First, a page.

Abu Dhabi from the air. The emirate wants its public transport network to serve 823,000 passengers a day by 2030 (Getty)

Arup, Aurecon, Mott MacDonald vie for Abu Dhabi masterplan

14 May 2014 1 Comment

14 May 2014

Three consultants have today been shortlisted to draw up a transport masterplan for Abu Dhabi.

The firms chosen by the Abu Dhabi’s Department of Transport include the UK multidisciplinary engineers Arup and Mott MacDonald, and the Australian/South African engineer Aurecon.

The winning company will have the job of updating the plan that was prepared in 2009 by Mott MacDonald, but which was delayed by the global financial crash.

“When your population reaches 1 million, you should start building things like metros and trams”– Joerg Scheifler, Siemens

The study will involve updating an earlier masterplan that was prepared by the DoT with Mott MacDonald and the UK’s transport consultant Steer Davies Gleave.

The transport plan will become an element in “Plan Abu Dhabi 2030”, the overall strategy for the development of the Emirate’s capital, which is being revised by Arup.

The main component of the Abu Dhabi’s mass transit system will be a $7bn metro and light rail scheme. The metro will run 18km between Zayed Sports City in the east and Mina Port in the north. Most of the line will be below ground and there will be connections to Dubai’s metro.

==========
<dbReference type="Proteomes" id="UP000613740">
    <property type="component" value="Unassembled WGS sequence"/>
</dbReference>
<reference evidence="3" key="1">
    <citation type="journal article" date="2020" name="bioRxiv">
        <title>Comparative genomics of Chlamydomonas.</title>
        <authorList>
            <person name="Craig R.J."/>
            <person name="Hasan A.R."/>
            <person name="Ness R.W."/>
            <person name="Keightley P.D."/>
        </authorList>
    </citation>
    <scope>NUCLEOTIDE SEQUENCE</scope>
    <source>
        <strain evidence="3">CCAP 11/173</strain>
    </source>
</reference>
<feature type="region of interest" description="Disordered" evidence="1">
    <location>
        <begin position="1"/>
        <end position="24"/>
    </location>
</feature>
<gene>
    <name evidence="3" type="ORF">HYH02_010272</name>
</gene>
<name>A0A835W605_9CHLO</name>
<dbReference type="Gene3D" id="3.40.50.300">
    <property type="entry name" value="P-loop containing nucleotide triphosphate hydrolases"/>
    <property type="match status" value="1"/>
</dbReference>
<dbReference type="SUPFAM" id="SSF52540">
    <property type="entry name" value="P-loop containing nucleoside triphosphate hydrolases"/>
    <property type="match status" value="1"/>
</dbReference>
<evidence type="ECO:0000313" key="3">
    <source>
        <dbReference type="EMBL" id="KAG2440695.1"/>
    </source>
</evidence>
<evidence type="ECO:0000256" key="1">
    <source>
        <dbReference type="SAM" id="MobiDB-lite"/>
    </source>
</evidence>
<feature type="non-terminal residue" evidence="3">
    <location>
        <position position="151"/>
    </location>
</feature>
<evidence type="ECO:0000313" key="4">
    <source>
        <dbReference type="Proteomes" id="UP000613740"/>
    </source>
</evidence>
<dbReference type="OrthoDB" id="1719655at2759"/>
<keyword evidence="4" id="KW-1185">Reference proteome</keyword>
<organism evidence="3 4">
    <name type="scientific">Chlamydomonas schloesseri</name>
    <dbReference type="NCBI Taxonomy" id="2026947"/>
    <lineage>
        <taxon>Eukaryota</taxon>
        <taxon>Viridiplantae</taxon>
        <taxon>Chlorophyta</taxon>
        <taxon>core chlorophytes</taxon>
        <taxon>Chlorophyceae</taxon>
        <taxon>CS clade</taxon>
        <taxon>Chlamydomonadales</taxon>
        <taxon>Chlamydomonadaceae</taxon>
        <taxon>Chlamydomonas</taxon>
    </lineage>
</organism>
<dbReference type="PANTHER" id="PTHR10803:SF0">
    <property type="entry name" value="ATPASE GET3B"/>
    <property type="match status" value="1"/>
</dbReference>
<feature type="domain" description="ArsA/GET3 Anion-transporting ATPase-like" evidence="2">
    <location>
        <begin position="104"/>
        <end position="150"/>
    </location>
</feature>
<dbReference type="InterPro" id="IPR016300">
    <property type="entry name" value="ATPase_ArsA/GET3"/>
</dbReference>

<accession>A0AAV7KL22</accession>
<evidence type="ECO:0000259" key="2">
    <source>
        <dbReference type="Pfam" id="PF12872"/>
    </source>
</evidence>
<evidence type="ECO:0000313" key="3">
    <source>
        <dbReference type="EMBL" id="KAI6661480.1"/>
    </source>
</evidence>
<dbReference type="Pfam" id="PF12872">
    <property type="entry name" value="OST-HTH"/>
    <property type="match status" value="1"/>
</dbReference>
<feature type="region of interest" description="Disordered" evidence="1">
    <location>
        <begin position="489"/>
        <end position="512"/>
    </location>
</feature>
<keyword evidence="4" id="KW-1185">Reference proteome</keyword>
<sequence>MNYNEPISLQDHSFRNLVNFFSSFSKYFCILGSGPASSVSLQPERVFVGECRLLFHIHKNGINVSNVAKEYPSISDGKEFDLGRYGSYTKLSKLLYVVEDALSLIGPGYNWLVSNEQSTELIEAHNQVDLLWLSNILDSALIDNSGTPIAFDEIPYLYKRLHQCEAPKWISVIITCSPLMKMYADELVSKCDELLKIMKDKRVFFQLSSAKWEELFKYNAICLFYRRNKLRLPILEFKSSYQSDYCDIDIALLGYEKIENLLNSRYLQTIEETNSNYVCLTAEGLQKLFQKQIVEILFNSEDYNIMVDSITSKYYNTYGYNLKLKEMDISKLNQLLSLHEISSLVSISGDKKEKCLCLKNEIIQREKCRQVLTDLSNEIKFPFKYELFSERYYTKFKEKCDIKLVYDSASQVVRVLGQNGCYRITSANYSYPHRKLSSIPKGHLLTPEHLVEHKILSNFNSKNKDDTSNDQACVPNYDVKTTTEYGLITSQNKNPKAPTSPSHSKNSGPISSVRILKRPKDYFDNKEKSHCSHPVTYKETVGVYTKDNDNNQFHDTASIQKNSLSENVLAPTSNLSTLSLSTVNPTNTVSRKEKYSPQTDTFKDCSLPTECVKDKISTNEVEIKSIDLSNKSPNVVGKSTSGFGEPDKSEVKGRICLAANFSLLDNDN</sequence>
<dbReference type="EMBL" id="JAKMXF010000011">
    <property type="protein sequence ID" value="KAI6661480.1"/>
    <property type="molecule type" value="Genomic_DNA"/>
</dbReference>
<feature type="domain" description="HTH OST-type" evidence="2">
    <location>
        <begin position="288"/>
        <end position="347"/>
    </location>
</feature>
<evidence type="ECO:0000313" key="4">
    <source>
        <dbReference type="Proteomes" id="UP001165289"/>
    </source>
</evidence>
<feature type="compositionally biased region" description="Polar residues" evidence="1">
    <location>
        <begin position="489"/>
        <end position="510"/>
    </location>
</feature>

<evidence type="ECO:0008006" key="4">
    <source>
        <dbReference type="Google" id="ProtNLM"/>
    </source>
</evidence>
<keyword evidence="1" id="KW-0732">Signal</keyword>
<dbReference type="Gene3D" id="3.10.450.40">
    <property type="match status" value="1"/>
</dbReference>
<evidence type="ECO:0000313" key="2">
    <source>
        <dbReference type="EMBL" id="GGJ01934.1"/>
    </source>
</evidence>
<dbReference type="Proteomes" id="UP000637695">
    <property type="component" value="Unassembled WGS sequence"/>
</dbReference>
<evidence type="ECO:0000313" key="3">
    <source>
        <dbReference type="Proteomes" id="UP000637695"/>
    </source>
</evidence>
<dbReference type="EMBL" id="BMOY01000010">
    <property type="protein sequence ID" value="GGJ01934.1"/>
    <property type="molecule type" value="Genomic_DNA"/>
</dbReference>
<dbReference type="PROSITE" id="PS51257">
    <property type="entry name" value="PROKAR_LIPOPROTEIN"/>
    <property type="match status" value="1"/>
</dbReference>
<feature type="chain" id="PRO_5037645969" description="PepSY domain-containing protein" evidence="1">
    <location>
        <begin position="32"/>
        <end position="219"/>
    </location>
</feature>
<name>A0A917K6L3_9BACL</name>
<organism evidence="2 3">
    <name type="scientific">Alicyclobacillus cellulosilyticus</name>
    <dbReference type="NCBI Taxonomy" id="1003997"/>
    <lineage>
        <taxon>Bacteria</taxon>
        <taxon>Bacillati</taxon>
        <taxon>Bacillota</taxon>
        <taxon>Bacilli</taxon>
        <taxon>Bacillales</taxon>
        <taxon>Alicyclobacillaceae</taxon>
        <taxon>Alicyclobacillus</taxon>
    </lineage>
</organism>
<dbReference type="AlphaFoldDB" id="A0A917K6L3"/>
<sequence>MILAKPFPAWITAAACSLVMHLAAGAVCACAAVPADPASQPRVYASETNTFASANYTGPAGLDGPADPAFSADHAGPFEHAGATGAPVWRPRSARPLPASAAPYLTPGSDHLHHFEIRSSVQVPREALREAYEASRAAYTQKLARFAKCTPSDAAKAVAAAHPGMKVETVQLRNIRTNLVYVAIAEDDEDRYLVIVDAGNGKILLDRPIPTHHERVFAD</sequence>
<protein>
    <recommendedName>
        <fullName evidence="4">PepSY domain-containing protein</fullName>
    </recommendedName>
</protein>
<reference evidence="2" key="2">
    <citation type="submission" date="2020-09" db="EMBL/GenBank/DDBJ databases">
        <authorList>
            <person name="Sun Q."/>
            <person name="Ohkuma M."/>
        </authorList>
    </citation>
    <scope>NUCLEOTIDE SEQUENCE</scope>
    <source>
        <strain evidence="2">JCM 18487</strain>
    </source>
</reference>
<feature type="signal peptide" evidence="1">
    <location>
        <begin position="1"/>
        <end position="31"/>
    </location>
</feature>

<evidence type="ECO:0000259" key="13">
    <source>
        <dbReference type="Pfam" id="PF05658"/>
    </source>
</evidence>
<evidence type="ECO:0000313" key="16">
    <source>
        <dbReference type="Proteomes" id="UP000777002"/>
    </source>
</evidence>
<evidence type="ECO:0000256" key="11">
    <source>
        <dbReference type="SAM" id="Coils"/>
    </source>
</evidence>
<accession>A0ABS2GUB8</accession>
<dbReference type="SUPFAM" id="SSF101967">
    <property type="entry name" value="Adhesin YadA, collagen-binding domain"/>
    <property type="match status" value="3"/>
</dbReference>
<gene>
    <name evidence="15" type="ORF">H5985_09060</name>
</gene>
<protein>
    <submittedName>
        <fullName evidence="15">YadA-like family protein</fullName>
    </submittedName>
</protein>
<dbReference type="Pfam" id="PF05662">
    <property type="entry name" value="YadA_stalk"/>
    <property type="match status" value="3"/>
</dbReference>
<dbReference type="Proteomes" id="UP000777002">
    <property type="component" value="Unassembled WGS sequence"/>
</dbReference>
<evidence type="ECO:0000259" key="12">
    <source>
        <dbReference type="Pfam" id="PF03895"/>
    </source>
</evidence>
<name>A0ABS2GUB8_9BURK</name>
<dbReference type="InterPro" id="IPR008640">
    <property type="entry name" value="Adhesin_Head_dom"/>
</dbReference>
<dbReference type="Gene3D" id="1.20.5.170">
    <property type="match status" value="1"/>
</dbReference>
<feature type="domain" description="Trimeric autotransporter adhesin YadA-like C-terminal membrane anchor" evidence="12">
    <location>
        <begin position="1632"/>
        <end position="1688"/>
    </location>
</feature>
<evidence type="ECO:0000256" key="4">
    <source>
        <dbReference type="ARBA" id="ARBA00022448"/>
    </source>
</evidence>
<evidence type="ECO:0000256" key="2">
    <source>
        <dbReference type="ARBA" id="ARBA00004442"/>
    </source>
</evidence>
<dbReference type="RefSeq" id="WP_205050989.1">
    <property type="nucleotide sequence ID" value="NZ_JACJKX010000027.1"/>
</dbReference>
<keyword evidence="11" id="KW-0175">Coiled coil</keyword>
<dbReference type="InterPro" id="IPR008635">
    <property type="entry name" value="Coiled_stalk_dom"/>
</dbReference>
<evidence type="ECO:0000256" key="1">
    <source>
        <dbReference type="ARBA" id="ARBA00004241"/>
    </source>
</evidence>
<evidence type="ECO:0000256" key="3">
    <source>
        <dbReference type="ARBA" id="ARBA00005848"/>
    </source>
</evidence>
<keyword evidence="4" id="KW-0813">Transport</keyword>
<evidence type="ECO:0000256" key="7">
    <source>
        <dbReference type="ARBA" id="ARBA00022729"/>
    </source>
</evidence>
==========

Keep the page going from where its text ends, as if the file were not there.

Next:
The light rail system will have two routes: a 15km Blue Line running between Marina Mall and Reem Island and a 13km Green Line Connecting Karama with Saadiyat Island. There is also to be a rapid transit bus system.

Funding for the metro and light rail project was approved by Abu Dhabi’s executive council in March 2012, and consortiums were formed in October.

The 131km scheme will be split into three contracts: civil works for above-ground structures, surface rail and underground rail, according to the Middle East Economic Digest.

Abu Dhabi from the air. The emirate wants its public transport network to serve 823,000 passengers a day by 2030 (Getty)

Completion is expected in 2020. By 2030, the public transport network is expected to serve 823,000 passengers a day, and the Department of Transport estimates that by then it will be saving the emirate’s economy congestion costs of $1.6bn a year.

Among the firms bidding for the work are the giant US engineer Bechtel, South Korea’s Samsung and Germany’s Siemens.

Joerg Scheifler, the chief executive for infrastructure and cities at Siemens in the Middle East, commented at a rail conference last year: “When your population reaches 1 million, you should start building things like metros and trams. They have been talking about metro and trams for many years, but now they are serious.

“If we look in the region, the key players, Saudi, Qatar and finally now Abu Dhabi, they are seriously talking about improving transport. In Qatar, it’s driven by the World Cup. In Saudi, Jeddah, Riyadh and Medina cannot cope any more with normal traffic. They have to do something.”

The preliminary design contract was awarded to a consortium made up of Aecom, Parsons Brinckerhoff and DB International. The programme manager consultant is Fluor Corporation’s Middle Eastern arm.